NATO’s secretary-general apologized to Turkey on Friday over military exercises in Norway during which Turkey’s founding leader, Mustafa Kemal Ataturk, and the current president, Recep Tayyip Erdogan, were reportedly depicted as “enemies.”
Erdogan said Turkey withdrew 40 of its soldiers participating in the drills at NATO’s Joint Warfare Centre in Stavanger, Norway, in protest of the incident and criticized the alliance.
“There can be no such unity, no such alliance,” he said in an address to his ruling party’s provincial leaders.
Details of the incident were sketchy. Erdogan said Ataturk’s picture and his own name were featured on an “enemy chart” during the drills.
The individual who posted the material was described as a Norwegian civil contractor seconded by Norway, and not a NATO employee.
NATO Secretary-General Jens Stoltenberg issued a statement saying: “I apologize for the offense caused.” He said the incident was the result of an “individual’s actions” and didn’t reflect the views of the alliance.
He added that the individual was removed from the exercise and an investigation was underway.
“It will be for the Norwegian authorities to decide on any disciplinary action,” Stoltenberg added. “Turkey is a valued NATO ally, which makes important contributions to allied security.”
Stoltenberg apologized again at the Halifax International Security Forum in Canada. He said he’s already spoken with the Turkish defense chief and that it “won’t create any lasting problems, and I think it’s already behind us.”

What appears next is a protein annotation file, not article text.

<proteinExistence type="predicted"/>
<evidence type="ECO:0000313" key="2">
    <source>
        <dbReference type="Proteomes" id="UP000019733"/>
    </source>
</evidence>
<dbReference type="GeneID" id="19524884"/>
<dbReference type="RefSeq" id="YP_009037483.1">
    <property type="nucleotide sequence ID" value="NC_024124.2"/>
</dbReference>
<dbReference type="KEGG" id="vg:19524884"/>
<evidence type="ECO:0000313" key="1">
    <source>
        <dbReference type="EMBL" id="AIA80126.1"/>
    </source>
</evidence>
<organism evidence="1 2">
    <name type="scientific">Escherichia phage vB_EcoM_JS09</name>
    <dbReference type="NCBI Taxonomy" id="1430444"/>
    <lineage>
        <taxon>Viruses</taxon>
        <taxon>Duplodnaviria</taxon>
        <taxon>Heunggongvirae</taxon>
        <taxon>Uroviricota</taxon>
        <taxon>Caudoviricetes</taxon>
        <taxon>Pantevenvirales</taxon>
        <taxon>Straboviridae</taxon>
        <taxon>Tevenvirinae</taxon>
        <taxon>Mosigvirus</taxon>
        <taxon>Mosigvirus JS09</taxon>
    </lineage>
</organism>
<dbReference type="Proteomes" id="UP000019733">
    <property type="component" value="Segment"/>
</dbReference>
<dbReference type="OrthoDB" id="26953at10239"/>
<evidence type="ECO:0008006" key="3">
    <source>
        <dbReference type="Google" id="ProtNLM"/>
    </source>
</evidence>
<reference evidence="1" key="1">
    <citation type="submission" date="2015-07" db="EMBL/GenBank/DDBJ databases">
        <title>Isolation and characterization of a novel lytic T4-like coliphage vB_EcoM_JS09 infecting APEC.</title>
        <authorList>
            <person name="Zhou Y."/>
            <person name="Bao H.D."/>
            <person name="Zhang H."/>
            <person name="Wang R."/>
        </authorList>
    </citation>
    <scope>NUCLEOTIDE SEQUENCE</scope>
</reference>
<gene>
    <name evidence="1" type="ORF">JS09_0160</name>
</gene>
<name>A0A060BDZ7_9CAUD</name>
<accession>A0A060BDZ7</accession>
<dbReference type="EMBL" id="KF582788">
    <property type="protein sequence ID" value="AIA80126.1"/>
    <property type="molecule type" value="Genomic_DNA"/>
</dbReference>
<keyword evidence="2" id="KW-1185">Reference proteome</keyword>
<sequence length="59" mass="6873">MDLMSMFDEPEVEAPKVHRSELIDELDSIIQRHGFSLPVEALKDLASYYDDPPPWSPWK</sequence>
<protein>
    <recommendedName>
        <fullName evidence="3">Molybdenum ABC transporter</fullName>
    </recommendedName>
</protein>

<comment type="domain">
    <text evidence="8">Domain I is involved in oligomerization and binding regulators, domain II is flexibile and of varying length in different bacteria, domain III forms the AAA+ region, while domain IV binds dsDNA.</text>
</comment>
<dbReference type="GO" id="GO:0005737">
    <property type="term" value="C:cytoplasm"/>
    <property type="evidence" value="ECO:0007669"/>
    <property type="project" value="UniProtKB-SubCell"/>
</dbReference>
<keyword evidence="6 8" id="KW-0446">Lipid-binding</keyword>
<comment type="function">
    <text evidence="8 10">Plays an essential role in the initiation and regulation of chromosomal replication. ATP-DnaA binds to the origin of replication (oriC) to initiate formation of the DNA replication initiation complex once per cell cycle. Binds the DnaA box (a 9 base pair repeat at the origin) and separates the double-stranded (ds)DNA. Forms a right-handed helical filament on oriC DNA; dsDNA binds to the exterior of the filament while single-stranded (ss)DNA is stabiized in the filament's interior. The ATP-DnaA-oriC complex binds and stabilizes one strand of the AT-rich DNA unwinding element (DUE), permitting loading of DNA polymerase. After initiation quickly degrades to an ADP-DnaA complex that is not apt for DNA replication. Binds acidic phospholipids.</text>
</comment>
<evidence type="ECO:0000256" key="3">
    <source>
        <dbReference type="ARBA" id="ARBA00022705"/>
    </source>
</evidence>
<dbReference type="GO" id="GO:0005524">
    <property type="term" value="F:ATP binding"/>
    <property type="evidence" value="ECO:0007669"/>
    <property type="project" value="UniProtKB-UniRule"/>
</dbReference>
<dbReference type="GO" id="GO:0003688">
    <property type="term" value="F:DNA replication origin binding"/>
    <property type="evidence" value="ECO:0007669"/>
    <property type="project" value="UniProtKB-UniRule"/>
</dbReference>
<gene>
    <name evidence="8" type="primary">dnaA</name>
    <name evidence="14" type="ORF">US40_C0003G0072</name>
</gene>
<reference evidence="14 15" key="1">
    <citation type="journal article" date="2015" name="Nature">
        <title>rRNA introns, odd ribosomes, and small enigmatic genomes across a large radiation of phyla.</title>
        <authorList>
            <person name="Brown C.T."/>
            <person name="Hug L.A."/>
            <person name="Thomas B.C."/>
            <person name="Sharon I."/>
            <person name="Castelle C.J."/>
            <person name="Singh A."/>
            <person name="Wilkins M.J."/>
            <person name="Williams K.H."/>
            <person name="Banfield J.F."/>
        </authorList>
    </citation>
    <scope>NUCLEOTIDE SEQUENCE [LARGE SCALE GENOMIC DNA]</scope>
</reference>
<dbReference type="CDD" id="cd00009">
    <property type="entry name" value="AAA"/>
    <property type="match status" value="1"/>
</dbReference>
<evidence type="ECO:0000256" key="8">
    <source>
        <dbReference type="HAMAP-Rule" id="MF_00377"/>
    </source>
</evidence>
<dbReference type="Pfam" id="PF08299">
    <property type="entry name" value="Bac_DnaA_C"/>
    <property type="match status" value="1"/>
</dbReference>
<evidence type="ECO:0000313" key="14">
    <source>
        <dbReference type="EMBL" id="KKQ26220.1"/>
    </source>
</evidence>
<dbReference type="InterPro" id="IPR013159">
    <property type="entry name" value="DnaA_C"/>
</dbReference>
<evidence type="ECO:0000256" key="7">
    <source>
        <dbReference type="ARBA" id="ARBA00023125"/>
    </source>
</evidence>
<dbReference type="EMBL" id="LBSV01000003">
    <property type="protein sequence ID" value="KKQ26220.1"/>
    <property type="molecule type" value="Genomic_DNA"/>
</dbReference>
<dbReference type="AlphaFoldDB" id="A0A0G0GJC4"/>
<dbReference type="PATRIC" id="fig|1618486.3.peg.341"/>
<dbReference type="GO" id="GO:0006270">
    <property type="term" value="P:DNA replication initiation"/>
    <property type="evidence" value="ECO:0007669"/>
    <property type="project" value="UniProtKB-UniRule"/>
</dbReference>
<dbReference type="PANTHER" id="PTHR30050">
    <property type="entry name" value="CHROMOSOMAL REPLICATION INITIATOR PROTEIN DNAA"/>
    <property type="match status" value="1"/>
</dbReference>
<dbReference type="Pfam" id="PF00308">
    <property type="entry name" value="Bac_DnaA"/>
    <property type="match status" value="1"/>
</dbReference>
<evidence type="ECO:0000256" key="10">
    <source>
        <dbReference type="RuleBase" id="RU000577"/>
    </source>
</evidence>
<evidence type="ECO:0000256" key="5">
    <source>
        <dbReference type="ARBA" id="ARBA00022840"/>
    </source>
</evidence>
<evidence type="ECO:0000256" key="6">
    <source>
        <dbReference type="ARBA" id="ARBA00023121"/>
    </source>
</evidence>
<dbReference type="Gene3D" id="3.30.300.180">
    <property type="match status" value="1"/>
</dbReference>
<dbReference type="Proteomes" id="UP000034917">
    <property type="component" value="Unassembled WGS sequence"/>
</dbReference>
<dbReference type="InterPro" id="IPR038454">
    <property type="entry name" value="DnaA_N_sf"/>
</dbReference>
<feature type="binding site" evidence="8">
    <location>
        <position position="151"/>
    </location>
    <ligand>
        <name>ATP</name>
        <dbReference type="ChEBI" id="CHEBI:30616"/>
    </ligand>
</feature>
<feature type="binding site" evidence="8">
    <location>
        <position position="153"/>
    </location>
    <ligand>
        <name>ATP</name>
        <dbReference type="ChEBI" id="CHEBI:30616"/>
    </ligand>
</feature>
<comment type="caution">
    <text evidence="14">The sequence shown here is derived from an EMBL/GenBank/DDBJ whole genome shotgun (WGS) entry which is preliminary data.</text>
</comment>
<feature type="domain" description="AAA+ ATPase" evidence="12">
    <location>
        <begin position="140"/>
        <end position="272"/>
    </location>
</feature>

Norwegian Defense Minister Frank Bakke-Jensen apologized for the incident as well.
“The message does not reflect Norway’s views or policies and I apologize for the content of the message,” Bakke-Jensen said in a statement. He added that “Turkey is an important ally in NATO, and we value our good cooperation.”
The Joint Warfare Centre is a multi-national NATO unit based in Stavanger, 300 kilometers (186 miles) southwest of Oslo. It is currently led by Maj. Gen. Andrzej Reudowicz of Poland. According to its website, it has a staff of 250 made up of civilians from 11 NATO member states, including Turkey.
In March, the Norwegian government caused fury in Turkey by granting political asylum to five Turkish officers based in Norway who had refused to return home after the failed July 2016 coup attempt in Turkey. The five officers said that they feared being arrested and tortured in Turkey.
Jan M. Olsen in Copenhagen, Denmark, and Rob Gillies in Halifax, Nova Scotia, contributed to this report.